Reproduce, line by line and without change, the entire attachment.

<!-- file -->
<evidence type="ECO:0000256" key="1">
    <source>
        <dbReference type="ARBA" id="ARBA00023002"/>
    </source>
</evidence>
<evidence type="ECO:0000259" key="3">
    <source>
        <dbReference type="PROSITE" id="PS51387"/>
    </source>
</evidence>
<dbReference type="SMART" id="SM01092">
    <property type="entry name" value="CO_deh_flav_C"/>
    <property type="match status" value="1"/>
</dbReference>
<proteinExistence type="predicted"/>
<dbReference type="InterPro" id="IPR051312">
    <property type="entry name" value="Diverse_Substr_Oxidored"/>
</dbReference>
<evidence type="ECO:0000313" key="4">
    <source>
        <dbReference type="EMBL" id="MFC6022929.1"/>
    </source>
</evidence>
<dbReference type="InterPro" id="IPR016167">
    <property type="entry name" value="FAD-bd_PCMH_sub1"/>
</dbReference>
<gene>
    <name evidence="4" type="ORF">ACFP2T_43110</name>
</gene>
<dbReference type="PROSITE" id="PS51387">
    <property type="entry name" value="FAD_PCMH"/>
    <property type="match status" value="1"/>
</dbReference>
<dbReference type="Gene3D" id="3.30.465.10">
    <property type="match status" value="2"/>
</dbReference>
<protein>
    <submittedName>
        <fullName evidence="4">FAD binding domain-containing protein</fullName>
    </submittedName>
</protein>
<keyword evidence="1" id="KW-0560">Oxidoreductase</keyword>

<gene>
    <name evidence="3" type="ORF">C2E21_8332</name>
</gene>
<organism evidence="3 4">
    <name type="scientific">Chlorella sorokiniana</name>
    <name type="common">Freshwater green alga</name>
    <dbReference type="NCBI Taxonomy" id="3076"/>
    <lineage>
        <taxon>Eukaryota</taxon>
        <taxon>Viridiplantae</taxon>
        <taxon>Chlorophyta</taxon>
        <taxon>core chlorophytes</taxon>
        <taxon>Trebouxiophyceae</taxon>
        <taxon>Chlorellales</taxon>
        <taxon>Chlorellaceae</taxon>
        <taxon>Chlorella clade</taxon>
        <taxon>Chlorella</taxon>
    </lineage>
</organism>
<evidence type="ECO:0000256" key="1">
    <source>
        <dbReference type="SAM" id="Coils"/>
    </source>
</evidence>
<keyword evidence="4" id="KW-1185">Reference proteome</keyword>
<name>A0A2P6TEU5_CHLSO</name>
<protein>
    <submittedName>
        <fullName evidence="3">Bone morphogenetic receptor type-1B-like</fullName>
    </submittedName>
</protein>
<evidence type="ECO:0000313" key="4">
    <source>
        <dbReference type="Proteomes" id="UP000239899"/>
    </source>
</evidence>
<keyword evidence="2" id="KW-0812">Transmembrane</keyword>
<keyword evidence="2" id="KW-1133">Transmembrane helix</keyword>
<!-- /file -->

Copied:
<evidence type="ECO:0000256" key="1">
    <source>
        <dbReference type="ARBA" id="ARBA00023002"/>
    </source>
</evidence>
<evidence type="ECO:0000259" key="3">
    <source>
        <dbReference type="PROSITE" id="PS51387"/>
    </source>
</evidence>
<dbReference type="SMART" id="SM01092">
    <property type="entry name" value="CO_deh_flav_C"/>
    <property type="match status" value="1"/>
</dbReference>
<proteinExistence type="predicted"/>
<dbReference type="InterPro" id="IPR051312">
    <property type="entry name" value="Diverse_Substr_Oxidored"/>
</dbReference>
<evidence type="ECO:0000313" key="4">
    <source>
        <dbReference type="EMBL" id="MFC6022929.1"/>
    </source>
</evidence>
<dbReference type="InterPro" id="IPR016167">
    <property type="entry name" value="FAD-bd_PCMH_sub1"/>
</dbReference>
<gene>
    <name evidence="4" type="ORF">ACFP2T_43110</name>
</gene>
<dbReference type="PROSITE" id="PS51387">
    <property type="entry name" value="FAD_PCMH"/>
    <property type="match status" value="1"/>
</dbReference>
<dbReference type="Gene3D" id="3.30.465.10">
    <property type="match status" value="2"/>
</dbReference>
<protein>
    <submittedName>
        <fullName evidence="4">FAD binding domain-containing protein</fullName>
    </submittedName>
</protein>
<keyword evidence="1" id="KW-0560">Oxidoreductase</keyword>

<gene>
    <name evidence="3" type="ORF">C2E21_8332</name>
</gene>
<organism evidence="3 4">
    <name type="scientific">Chlorella sorokiniana</name>
    <name type="common">Freshwater green alga</name>
    <dbReference type="NCBI Taxonomy" id="3076"/>
    <lineage>
        <taxon>Eukaryota</taxon>
        <taxon>Viridiplantae</taxon>
        <taxon>Chlorophyta</taxon>
        <taxon>core chlorophytes</taxon>
        <taxon>Trebouxiophyceae</taxon>
        <taxon>Chlorellales</taxon>
        <taxon>Chlorellaceae</taxon>
        <taxon>Chlorella clade</taxon>
        <taxon>Chlorella</taxon>
    </lineage>
</organism>
<evidence type="ECO:0000256" key="1">
    <source>
        <dbReference type="SAM" id="Coils"/>
    </source>
</evidence>
<keyword evidence="4" id="KW-1185">Reference proteome</keyword>
<name>A0A2P6TEU5_CHLSO</name>
<protein>
    <submittedName>
        <fullName evidence="3">Bone morphogenetic receptor type-1B-like</fullName>
    </submittedName>
</protein>
<evidence type="ECO:0000313" key="4">
    <source>
        <dbReference type="Proteomes" id="UP000239899"/>
    </source>
</evidence>
<keyword evidence="2" id="KW-0812">Transmembrane</keyword>
<keyword evidence="2" id="KW-1133">Transmembrane helix</keyword>